Similar to How to properly insulate a garage? and https://diy.stackexchange.com/questions/31028/do-i-need-a-vapor-barrier-between-the-insulation-and-finish-wall-in-a-new-garage both of which do not have answers pertitent to my one particular question...

My garage is attached to my home. It sits next to a long vestibule area and underneath the bedrooms. All of the walls of the garage are cinder block, including the one which is common to the vestibule. I am planning to hang furring strips, insulation board, and drywall in the garage. I live in northeastern PA which has generally mild humidity apart from a few weeks each summer. As part of this project I will be installing a new windowless insulated garage door.

Do I need to, or should I, install vapor barrier behind the furring strips and insulation?

  • In Pennsylvania the critical season is the heating season. During heating season the hot humid side is the interior, and that is the side that the vapor barrier should face. If the garage is heated, the same criteria hold. If the garage is not heated then if it stays warm it is sucking heat from the rest of the house.
    – user23752
    Commented Sep 9, 2014 at 16:27
  • @benrudgers Thanks - so vapor barrier would only need to be installed on that side of the garage against the cinder block?
    – Yuck
    Commented Sep 9, 2014 at 16:29
  • If the home is relatively recent, then there is [ought to be] an existing vapor barrier between the interior space and the garage. It is [ought to be] facing the interior heated space. The same logic would apply to a heated garage at the exterior walls.
    – user23752
    Commented Sep 9, 2014 at 16:32
  • @benrudgers The house is early 1970s construction. The garage has raw cinder block exposed with no vapor barrier. I'll install it following your advice. Thanks - you should write it as an answer.
    – Yuck
    Commented Sep 9, 2014 at 16:36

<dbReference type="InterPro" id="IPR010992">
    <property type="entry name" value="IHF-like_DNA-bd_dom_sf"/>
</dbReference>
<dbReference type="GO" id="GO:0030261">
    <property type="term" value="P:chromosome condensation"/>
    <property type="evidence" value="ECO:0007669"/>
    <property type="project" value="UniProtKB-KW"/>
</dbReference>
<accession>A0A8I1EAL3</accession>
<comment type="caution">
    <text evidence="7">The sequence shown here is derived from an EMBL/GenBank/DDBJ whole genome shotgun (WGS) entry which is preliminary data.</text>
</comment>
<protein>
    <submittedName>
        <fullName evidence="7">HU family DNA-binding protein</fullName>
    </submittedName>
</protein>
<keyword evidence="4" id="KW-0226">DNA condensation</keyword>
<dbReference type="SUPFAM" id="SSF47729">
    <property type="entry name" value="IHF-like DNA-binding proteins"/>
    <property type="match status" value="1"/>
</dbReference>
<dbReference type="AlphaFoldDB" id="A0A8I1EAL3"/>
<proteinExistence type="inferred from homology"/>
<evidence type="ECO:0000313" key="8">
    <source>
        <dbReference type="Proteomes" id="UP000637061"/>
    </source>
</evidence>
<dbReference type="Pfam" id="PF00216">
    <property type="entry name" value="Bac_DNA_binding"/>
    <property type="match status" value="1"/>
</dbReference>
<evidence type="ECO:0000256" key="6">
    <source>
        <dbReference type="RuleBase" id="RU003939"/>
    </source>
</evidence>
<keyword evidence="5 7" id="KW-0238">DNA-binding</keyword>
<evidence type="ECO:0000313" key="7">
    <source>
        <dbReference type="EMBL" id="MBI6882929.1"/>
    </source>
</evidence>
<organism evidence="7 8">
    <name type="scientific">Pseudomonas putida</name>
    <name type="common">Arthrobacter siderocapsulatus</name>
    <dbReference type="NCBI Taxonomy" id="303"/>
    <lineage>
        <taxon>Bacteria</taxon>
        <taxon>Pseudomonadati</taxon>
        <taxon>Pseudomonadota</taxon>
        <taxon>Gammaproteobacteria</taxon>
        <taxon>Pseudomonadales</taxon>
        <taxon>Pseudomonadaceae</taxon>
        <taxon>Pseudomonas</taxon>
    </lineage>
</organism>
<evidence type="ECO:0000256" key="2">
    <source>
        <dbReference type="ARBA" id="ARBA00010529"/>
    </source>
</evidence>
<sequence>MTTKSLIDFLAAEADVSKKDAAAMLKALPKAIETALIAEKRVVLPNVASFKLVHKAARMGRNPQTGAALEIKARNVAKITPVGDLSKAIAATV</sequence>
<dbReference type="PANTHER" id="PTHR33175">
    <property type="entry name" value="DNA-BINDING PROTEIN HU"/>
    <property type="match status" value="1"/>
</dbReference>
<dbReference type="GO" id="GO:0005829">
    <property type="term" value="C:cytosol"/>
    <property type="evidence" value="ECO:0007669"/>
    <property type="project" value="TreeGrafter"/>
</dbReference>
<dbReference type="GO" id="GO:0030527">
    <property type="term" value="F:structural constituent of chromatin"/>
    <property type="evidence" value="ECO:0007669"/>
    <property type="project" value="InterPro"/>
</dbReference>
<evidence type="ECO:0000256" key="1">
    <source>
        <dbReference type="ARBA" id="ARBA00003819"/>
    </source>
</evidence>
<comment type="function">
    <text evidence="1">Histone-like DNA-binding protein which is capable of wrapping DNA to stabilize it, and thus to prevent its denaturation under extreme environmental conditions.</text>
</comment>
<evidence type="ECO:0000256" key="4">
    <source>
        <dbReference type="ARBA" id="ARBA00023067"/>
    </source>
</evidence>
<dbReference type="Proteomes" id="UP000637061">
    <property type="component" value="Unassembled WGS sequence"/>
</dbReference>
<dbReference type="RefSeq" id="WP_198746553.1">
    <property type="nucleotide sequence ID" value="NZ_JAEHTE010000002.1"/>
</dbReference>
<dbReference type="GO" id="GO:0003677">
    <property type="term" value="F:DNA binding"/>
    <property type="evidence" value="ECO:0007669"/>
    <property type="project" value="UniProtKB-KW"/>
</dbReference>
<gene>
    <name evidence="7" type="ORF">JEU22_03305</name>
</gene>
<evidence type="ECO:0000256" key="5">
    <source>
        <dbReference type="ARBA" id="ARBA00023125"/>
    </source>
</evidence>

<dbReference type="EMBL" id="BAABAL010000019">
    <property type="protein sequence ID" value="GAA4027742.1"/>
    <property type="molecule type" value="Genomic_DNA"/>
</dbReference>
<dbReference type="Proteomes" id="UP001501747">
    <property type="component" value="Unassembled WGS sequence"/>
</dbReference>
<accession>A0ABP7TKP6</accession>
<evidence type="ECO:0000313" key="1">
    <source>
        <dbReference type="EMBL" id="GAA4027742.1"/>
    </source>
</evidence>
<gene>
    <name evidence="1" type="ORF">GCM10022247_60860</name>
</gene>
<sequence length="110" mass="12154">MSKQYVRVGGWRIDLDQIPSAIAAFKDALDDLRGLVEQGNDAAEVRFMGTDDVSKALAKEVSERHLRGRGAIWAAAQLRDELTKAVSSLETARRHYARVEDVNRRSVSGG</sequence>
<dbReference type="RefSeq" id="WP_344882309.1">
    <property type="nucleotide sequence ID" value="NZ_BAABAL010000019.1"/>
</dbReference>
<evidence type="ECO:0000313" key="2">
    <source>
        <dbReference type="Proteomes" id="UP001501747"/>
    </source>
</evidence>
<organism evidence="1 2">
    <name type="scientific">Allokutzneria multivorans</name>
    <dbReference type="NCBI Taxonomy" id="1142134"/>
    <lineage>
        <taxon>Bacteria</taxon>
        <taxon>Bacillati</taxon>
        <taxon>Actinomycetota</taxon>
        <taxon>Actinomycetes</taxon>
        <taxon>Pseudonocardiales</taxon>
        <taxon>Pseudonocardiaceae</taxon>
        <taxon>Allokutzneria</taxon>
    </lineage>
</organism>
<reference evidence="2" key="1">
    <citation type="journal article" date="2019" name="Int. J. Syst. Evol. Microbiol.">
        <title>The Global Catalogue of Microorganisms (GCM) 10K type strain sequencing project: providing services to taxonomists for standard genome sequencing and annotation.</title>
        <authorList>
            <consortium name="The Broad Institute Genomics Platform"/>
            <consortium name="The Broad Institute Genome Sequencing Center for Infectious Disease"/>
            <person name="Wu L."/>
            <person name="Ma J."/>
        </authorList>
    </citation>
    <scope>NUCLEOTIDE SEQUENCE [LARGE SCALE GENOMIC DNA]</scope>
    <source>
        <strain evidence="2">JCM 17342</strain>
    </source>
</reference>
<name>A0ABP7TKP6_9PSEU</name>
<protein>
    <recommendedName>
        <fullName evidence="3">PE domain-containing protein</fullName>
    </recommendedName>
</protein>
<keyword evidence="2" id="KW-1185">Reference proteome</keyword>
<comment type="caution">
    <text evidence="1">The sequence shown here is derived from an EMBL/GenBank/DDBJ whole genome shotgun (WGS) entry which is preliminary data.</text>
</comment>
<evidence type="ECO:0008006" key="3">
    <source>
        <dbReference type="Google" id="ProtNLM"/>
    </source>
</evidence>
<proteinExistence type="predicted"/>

• Don't forget the "non-insulation" reason for a vapor barrier: the code requirements for blocking any possible flow of carbon monoxide from the garage to the living areas...
    – DJohnM
    Commented Sep 10, 2014 at 1:44

1 Answer 1


As there will be a temperature differential between the garage and house it is a good idea as you could get some condensation here in winter even with mild humidity. Where I live is almost desert but vapor barrier is still recommended due to cold climate. Moisture reduses the effectiveness of insulation so for a small extra investment of time and money you ensure that your work stays effective for years.

  • There is already a temperature differential between the garage and the home whenever the interior home space is conditioned for heating or cooling.
    – user23752
    Commented Sep 9, 2014 at 16:25
  • My home has both central air and, obviously, heating. I guess I'm worried that moisture could become trapped between the barrier and the cinder block. Is this a legitimate concern?
    – Yuck
    Commented Sep 9, 2014 at 16:28
  • Cinder blocks are vapor permeable, so they will allow outward drying if there isn't a vapor barrier on the other side. You probably don't want a vapor barrier on the house side, since if the house side has one you'll have a two vapor barrier sandwich that doesn't allow drying.
    – Zhentar
    Commented Sep 9, 2014 at 16:53

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